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Strategies for Hedging Geopolitical Risk

Regardless of your social or political leaning, there’s no denying that the global geopolitical landscape is evolving at a rapid pace. These increasingly complex, cross-border dynamics have impacted businesses globally, affecting the PE world by extension. Investors in the private capital markets can set themselves apart by pursuing strategies and methodologies that are specifically tailored to relevant geopolitics and by explicitly addressing the factors contributing to our changing world. 

Major Forces of Disruption

The geopolitical landscape is shifting in a number of complex ways, but the primary categories instigating disruption are regionalism, technological advancements, sustainability concerns, and demographics.

The world is more interconnected than ever before, especially since COVID-19 accelerated the development and adoption of virtual communication and remote collaboration. At the same time, populism and nationalism are creating a drag on globalization trends that have been building for years. With these factors pulling in opposite directions, there’s been a shift toward regionalism, in which many national economies are looking either inward or to neighbors that share tighter cultural and demographic bonds. Indeed, recent major trade agreements have been increasingly bilateral, as policymakers move to deal with tighter circles. It’s more logistically feasible than ever to run an international business, but decision-makers can no longer assume that globalism will continue accelerating. 

Technology is an ongoing disruptive force in all geographies and industries, but the nature of transformation is being shaped by the aforementioned regionalization. Large tech leaders are consolidating influence in regional blocs, where software, hardware, AI, and data analytics companies are able to establish large market share within their geographical sphere. Economic regulations and IP protection have an important bearing on which regional tech leaders will become more embedded in the operations of all businesses moving forward. 

Demographics are also set to play a major role in global business trends. Developed regions frequently have older populations, and these economies are experiencing decelerating growth alongside fiscal drags. Meanwhile, many emerging economies have young populations, which is going to fuel economic activity as those families and middle classes grow. Catalysts are realigning for the upcoming decades.

Finally, environmental regulation and ethics will continue to play an important role in business decisions. ESG considerations are nothing new, but a wealthier and more informed population of investors and owners are opting increasingly for sustainable and humane practices that PE firms should consider when crafting strategy.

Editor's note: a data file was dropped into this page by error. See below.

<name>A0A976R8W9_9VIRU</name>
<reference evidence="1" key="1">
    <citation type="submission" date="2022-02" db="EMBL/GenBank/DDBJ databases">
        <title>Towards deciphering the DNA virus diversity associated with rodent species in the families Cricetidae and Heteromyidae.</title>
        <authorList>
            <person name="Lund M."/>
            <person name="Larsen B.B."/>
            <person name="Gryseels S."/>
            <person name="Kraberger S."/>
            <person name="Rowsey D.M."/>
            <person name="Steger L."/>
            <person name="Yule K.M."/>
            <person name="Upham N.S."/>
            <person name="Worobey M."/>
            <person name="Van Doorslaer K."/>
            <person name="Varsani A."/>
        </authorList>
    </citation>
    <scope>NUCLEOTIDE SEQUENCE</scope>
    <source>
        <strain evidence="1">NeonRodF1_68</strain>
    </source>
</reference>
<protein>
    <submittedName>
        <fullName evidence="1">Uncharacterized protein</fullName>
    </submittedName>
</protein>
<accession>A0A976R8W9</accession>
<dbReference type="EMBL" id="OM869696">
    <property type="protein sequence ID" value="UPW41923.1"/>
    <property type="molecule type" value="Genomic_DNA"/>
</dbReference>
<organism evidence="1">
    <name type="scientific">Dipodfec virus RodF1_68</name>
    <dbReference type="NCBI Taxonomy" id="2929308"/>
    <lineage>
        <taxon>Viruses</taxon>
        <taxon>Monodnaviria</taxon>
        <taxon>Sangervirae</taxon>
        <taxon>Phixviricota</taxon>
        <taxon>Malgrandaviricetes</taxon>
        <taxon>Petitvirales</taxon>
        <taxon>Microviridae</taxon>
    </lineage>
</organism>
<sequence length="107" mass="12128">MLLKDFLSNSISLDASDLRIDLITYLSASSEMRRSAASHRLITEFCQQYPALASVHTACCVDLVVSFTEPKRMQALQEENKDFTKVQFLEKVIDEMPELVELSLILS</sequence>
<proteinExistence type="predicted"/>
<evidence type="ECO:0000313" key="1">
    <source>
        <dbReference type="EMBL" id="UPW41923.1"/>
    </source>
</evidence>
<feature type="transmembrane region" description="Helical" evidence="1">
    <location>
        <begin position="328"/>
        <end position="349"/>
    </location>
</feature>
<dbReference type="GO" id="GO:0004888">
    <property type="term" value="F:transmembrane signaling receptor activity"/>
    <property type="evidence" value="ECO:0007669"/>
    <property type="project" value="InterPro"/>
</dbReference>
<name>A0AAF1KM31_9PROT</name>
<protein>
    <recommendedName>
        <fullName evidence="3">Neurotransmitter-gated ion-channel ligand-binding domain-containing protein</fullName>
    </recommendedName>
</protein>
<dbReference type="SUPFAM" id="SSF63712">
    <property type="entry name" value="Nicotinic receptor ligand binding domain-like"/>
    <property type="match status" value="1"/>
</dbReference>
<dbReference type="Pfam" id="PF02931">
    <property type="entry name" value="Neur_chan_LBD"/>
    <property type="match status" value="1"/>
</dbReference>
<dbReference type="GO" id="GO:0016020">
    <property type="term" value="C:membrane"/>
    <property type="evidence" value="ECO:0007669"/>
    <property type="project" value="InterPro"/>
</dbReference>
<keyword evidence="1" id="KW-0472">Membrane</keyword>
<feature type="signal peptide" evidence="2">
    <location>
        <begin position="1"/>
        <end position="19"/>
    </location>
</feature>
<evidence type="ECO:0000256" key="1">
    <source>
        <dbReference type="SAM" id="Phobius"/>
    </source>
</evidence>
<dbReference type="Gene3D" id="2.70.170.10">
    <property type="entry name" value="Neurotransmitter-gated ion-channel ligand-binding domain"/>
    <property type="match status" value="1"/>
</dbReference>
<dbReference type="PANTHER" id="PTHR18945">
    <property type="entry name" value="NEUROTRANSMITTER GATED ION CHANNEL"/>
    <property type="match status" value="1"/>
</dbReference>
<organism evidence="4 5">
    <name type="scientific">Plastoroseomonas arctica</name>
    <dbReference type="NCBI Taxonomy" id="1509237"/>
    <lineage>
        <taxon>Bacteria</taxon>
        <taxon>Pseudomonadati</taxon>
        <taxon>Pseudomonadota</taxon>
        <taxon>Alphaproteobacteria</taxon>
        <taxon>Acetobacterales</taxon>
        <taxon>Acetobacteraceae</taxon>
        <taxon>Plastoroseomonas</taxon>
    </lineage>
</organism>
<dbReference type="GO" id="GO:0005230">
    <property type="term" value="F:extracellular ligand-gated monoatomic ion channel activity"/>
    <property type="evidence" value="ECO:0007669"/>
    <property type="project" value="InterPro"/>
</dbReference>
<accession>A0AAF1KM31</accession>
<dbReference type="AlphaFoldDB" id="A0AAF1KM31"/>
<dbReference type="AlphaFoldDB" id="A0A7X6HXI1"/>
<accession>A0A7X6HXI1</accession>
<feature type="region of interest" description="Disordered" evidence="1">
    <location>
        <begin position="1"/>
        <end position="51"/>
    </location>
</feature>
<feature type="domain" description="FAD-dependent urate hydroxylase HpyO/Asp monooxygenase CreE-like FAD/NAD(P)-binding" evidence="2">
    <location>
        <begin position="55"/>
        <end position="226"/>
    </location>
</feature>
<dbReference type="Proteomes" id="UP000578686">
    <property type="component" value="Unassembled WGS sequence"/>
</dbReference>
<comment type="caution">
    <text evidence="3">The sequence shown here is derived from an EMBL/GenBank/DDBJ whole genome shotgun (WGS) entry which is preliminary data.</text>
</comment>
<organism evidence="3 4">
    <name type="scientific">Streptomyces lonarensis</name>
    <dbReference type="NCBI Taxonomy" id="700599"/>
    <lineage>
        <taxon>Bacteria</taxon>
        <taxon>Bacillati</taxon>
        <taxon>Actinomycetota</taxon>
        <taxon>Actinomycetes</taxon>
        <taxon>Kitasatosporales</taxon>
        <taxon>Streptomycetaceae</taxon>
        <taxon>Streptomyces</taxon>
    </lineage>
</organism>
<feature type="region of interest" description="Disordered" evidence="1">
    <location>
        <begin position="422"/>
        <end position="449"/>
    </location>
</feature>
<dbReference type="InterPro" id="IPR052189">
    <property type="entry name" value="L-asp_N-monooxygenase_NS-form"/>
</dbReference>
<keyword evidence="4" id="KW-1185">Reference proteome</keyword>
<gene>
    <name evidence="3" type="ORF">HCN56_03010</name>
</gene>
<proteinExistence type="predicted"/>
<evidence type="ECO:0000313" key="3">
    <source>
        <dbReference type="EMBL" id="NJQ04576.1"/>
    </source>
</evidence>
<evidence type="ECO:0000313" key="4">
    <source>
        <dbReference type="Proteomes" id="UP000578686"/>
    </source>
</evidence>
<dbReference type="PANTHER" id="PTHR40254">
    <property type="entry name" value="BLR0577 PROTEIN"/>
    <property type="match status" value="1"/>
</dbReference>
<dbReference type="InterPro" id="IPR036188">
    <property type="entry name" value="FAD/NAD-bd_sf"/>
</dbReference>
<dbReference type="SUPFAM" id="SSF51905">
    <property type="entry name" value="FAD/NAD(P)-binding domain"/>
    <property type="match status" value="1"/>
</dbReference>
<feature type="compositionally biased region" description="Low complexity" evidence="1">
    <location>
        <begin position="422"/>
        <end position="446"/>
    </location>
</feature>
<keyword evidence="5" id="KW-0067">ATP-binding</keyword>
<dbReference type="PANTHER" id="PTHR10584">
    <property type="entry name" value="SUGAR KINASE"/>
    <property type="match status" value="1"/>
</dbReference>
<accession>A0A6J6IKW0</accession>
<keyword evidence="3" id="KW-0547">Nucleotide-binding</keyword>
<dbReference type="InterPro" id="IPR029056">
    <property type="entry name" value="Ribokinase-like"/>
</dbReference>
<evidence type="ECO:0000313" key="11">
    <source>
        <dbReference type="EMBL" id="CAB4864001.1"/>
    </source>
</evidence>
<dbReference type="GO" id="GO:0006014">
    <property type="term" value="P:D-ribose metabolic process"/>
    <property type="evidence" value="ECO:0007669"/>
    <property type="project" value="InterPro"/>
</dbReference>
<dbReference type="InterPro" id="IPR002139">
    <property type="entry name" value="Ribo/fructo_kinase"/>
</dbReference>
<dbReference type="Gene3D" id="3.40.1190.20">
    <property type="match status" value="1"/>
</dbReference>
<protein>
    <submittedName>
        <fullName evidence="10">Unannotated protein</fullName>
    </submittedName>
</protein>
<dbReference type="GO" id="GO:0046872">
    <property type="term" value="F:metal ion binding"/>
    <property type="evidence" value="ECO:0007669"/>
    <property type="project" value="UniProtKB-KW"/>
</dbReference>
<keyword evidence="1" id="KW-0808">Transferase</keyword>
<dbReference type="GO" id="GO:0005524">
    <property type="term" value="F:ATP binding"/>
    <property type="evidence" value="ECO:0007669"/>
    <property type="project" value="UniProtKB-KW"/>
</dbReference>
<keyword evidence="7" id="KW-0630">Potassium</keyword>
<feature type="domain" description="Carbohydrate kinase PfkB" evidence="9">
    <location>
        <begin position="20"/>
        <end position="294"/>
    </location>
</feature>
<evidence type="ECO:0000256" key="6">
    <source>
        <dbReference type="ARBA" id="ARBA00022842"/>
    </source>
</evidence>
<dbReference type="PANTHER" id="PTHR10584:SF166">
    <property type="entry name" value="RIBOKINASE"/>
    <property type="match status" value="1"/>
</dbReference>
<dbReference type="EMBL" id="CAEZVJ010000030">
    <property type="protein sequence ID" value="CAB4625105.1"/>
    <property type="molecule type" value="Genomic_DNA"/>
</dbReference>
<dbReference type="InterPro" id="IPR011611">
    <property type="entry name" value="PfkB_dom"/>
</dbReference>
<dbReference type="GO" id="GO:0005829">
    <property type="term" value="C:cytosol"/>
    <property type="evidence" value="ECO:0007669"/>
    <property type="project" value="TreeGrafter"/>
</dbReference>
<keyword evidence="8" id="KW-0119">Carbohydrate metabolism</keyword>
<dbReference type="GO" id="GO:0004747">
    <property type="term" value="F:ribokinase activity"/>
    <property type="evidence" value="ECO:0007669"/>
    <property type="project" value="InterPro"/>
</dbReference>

Building a Winning Geostrategy

Leading PE firms approach geostrategy in several ways. First, they are challenging the long-standing assumption that emerging markets are inherently riskier than developed ones. Political instability, corruption, and violence were long seen as factors that could inhibit business operations in emerging areas. Those fears haven’t dissipated entirely, but they’ve become less prevalent in many countries, while social strife and trade disputes are becoming more common in developed markets. A more nuanced analysis of today’s geopolitical risks can help bolster returns. 

Firms with the best execution on geostrategy are also identifying opportunities created by the shifting global landscape. They are able to determine which countries, regions, sectors, or industries are likely to benefit from geopolitical changes and allocate capital accordingly. For example, it could be lucrative to own manufacturing interests in whichever countries are the most likely beneficiaries of a trade war between the US and China, should that conflict come to pass. 

Executing the above requires a defined philosophy and approach from fund management. They should have a centralized approach to specific geopolitical topics with an established process. That would dictate how geopolitics are discussed among the investment committee and which sorts of topics need to be addressed during diligence. Firms with enough scale can maintain internal staff specifically to analyze and advise on geostrategic issues, while others may opt for external consultants. PE funds can also provide insights and guidance to portfolio companies, which can create a competitive advantage.

Some funds are already instrumented to focused on these strategic measures, while others still don’t really have the need to dedicate resources to it. Disregard for geostrategy may not doom a firm, but it certainly creates a knowledge gap that is becoming increasingly more relevant. Successful navigation of these issues ultimately requires support from firm leaders, and firm culture needs to reflect the importance of geostrategy in all aspects of management from diligence to investment, growth, and exit planning.

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